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Old 03-10-2013
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Hull Shapes and Beam.

Quote:
Originally Posted by daviid View Post
Hi Paulo

I know that the older hulls perform very well and like you i also prefer a more moderate beam. To be honest you have educated me over many posts to understand the advantages and disadvantages of a wider beam taken all the way back versus a more moderate beam. If I were in the market for a new boat, then I would also look for a moderate beam with a moderate freeboard, fine lines of entry with a forefoot that is not too shallow and a hull with some rocker. What I find missing from these older hulls is a chine which assists form stability as you know but which I like the look of. Also I find that in the Salona 35 that the coach roof is too rounded for my liking. A more modern approach would be to have it flatter. Also, i like the option of a bathing platfrom with integrated ladder for chilling at thatbanchorage after you have arrived befiore everyone else

What I am on about is aesthetics more than anything else.

A brilliant boat though and like the Dehler, if it found its way onto my berth, I would be one happy sailor.

David
You are right about the chines and it is not only related to aesthetics but significant in what regards to increase hull stability at utilizable angles. Its importance is relative but it is one of the many little improvements that makes a boat better. Another one is twin rudders. Dehler has not them Elan and other cruisers have already them. It's importance can be relative to racing but not for cruising since it just gives more control over the boat with significant less effort on the rudder and with less deeper rudders.

Regrading beam brought back, as you have seen on those pictures, even when it is not all brought back there is a noticeable difference in design regarding 15 year old designed boats. Regarding the ones that have them all brought back that is so in what regards Max beam but not beam at the water line. It is a pity they don't give usually that measure because it would show significant differences. Boats can have max beam brought almost all back and have completely different hulls on what regards the under-body at and near the transom. And finally you have beam that it is not related with the beam brought back as many seem to think.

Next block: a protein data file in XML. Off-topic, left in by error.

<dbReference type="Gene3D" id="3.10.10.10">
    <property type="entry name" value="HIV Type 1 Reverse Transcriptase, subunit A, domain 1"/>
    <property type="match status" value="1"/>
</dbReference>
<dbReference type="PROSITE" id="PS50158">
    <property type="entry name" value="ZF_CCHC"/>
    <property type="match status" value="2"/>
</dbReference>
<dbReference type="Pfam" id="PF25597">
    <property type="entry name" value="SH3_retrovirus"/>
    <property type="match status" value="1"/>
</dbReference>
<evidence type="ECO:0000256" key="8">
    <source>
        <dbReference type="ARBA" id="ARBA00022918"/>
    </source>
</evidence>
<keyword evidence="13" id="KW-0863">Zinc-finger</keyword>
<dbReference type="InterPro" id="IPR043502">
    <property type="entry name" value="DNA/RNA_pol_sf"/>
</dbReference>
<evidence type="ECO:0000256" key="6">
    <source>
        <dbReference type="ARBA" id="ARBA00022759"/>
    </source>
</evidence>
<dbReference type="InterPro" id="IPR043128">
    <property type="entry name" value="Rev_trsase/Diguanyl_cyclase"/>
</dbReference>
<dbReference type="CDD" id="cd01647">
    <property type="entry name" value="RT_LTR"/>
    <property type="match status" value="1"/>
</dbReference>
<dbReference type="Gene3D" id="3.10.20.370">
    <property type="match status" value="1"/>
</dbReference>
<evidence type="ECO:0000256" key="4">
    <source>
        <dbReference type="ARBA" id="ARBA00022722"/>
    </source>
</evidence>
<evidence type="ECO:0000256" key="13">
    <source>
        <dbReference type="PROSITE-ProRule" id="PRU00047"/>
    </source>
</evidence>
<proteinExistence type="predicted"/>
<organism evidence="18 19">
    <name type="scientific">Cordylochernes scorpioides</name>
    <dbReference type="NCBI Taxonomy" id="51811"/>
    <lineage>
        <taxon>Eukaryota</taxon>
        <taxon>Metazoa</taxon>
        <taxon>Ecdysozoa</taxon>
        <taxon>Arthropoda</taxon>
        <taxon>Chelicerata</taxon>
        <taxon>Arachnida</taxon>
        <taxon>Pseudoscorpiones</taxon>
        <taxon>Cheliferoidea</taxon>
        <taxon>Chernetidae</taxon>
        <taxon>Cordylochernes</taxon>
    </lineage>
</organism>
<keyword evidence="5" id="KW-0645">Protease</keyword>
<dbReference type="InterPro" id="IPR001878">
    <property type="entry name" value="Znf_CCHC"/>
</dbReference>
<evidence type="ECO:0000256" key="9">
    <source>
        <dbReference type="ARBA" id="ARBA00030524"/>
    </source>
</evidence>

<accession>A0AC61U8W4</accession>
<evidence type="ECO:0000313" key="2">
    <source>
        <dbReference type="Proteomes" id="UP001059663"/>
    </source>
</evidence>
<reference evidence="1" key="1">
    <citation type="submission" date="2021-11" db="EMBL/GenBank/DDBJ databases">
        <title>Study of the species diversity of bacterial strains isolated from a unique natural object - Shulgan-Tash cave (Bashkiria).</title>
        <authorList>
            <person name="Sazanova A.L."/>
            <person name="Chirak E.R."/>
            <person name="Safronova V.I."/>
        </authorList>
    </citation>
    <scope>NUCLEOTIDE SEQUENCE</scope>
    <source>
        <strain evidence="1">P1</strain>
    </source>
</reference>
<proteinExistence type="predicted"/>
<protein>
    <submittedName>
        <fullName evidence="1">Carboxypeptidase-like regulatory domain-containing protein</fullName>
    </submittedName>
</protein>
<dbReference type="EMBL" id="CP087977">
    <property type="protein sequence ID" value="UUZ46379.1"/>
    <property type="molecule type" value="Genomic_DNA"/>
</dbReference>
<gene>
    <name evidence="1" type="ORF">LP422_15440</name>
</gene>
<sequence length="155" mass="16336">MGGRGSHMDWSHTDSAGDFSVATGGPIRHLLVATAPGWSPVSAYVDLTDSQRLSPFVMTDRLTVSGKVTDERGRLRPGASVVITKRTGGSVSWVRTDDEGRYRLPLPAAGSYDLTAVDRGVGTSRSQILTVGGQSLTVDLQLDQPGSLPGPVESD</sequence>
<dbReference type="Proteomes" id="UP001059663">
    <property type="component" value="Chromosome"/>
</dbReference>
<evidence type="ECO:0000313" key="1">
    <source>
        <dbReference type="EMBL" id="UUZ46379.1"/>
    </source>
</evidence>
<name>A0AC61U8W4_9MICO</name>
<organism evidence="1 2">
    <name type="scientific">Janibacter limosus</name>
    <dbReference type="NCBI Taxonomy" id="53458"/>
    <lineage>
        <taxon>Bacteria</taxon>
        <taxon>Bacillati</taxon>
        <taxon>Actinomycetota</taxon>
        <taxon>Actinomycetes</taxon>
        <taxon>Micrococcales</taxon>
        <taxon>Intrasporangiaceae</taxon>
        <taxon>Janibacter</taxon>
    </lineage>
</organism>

Well, not finally because the final chapter should go with preferences regarding aesthetics that as you say are important, I would say very important even if slightly irrational I would say irrational because what should be logical was one to like what is functional to him and his sailing but we know it does not work that way. Regarding functionality what you say regarding the bathing platform make all sense...I just hate the inelegant big fat ass that they visually give to a sailboat with all beam brought aft. That could be solved with a 180º pivoting platform but till know no one come with the idea.

Regarding hulls like the ones on the J boats or the Salona, versus equally moderated beam boats with all the beam brought aft I would say that even if with a crew they can result in a better performance, That would not be the case with a short crew or solo. So, even if in a well designed hull that would not make a big difference, in what regards cruising it makes sense to have a beam all brought back even if at the cost of a slight loss of performance. The slightly superior control will justify that. In what regards aesthetics every one has his own likings but what is true is that all beam brought aft will provide a very large cockpit at the steering post (unless a rudder is used) and that can be dis-comfortable and less safe. That is even more true in boats with a big beam.